Peruvian blueberry prices up 55% in the U.S. over 2022
November 29, 2023

Peruvian blueberry prices have skyrocketed due to reduced supply as a consequence of the El Niño phenomenon this season. In 2022, the average price per kilo in week 46 was $4.78 and this year during the same week, the price is set at $8.41/kilo.

“On week 32 we reached the average price of the last three years, and from there on we start to see a sharp spike in prices,” David Sandoval, CEO and commercial director of Fluctuante tells

The Peruvian blueberry campaign started early in week 18 this year due to weather conditions, and in week 43 it reached its highest price of $8.50 per kilogram.

“Climate is affecting not only Peru, but also other countries of origin, so if there is scarcity on a global scale, the market is going to have to pay more for the product, so this price increase can be explained as an economic situation based on the dynamic of demand and supply,” says Sandoval.

Price per market

Import markets are suffering the effects of price increases. Sandoval explains that the U.S., for example, is paying, on average, 55.6% more for Peruvian blueberries year-on-year in 2023. The current price per kilo in the U.S. reached $7.93, compared to the $5.09 it was paying during the same period in the last campaign.

The Netherlands has also experienced an uptick in average prices of 57.4%, from $4.66 per kilo last year to $7.66 in 2023.

“We have been able to recover some of the exports we had towards Russia, where last year we were not able to export due to political and social issues, this year, they have paid an average price of $11.33 dollars, the highest paying market,” adds Sandoval.

Canada is also paying higher prices this season for Peruvian blueberries.

Market expansion for Peruvian blueberries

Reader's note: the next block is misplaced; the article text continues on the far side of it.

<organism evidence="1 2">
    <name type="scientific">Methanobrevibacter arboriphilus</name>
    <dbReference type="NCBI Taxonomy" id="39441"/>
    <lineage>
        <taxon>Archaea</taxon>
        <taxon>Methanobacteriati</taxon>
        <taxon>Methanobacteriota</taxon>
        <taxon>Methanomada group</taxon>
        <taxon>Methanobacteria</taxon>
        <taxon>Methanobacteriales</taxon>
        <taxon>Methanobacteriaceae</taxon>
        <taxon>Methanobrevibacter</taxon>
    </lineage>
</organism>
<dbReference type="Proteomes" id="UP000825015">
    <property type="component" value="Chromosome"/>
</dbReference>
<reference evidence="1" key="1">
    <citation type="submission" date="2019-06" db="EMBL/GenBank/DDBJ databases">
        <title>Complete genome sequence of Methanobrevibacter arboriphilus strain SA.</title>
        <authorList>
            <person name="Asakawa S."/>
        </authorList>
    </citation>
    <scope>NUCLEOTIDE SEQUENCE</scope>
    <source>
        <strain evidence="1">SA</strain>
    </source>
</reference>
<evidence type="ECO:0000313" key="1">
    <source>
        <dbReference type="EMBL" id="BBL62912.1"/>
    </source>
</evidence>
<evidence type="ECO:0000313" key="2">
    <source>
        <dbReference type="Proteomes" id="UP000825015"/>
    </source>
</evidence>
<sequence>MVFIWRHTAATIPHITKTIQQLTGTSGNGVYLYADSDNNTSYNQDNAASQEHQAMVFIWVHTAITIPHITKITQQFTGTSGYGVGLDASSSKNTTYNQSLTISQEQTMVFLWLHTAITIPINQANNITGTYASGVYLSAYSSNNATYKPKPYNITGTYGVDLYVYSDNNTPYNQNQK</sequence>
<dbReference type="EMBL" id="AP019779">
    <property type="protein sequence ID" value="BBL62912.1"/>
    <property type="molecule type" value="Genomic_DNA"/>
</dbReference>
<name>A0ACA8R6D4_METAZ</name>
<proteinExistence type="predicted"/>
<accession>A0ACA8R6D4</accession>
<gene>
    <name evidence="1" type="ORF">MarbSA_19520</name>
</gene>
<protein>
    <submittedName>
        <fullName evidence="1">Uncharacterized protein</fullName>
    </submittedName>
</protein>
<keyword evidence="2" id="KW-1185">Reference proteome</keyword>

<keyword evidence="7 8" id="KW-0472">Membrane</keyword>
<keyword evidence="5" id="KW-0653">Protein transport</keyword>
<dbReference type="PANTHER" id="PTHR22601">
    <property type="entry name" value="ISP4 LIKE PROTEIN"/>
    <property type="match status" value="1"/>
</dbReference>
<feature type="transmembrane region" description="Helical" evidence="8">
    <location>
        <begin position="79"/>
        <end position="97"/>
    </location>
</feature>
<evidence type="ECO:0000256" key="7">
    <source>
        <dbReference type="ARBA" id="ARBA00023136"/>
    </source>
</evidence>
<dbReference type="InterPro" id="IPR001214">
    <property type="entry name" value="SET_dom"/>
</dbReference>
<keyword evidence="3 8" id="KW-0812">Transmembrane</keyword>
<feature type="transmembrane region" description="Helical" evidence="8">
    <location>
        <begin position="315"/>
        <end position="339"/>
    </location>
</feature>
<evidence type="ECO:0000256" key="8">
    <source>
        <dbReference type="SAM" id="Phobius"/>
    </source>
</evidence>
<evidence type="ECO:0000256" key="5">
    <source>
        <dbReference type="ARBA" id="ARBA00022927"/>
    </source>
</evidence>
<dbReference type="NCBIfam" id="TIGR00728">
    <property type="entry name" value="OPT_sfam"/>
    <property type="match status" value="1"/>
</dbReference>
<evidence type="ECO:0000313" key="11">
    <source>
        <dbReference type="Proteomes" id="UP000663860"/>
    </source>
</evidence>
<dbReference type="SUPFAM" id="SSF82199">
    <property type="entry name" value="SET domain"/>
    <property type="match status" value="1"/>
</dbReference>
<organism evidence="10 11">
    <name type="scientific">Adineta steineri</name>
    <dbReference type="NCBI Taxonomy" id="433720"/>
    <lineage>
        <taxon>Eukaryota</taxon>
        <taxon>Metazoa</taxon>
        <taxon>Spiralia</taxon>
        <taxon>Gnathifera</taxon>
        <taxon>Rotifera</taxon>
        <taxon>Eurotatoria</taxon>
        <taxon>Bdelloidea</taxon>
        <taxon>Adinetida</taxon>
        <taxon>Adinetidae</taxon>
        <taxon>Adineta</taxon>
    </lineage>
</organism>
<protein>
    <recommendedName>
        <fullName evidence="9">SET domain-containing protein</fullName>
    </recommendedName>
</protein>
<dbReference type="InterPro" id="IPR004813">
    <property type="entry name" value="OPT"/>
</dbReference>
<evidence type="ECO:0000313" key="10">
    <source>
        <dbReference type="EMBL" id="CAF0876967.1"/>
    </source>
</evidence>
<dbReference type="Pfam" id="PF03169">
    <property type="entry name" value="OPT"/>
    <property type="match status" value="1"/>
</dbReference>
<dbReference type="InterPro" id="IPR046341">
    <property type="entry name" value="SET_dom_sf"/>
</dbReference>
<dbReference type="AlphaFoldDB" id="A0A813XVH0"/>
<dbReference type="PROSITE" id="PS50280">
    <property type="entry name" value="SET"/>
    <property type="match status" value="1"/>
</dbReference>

Peru has been expanding to new markets recently, including Israel, Emirate countries, and Jordan.

“These are still niche markets, so we are still exploring their behavior and the prices they are willing to pay. Regardless, Asia and the Emirate countries are receiving good volumes of Peruvian fruit, especially blueberries,” says Sandoval.

Outlook for the rest of the year

Sandoval says these last few weeks before the end of the year are “crucial to determine how we will conclude this 2023-24 season, but we know that business owners are very concerned.”

He added that, “We (Fluctuante) have clients telling us ‘I think I will migrate part of my investment to the south of Peru because here in the north we will continue to suffer from weather conditions.’ So they are looking for alternative investments in other regions of the country.”

Benefiting from higher prices

Even though production volumes have dropped by almost 50%, price increases have helped the FOB value.

“Higher prices certainly help, but there are many producers that have had to burn their crops or switched to other products, which tells you that, in terms of pricing the scenario is positive, but regarding alternatives to fight climate conditions, it's still very hard going into 2024,” says Sandoval.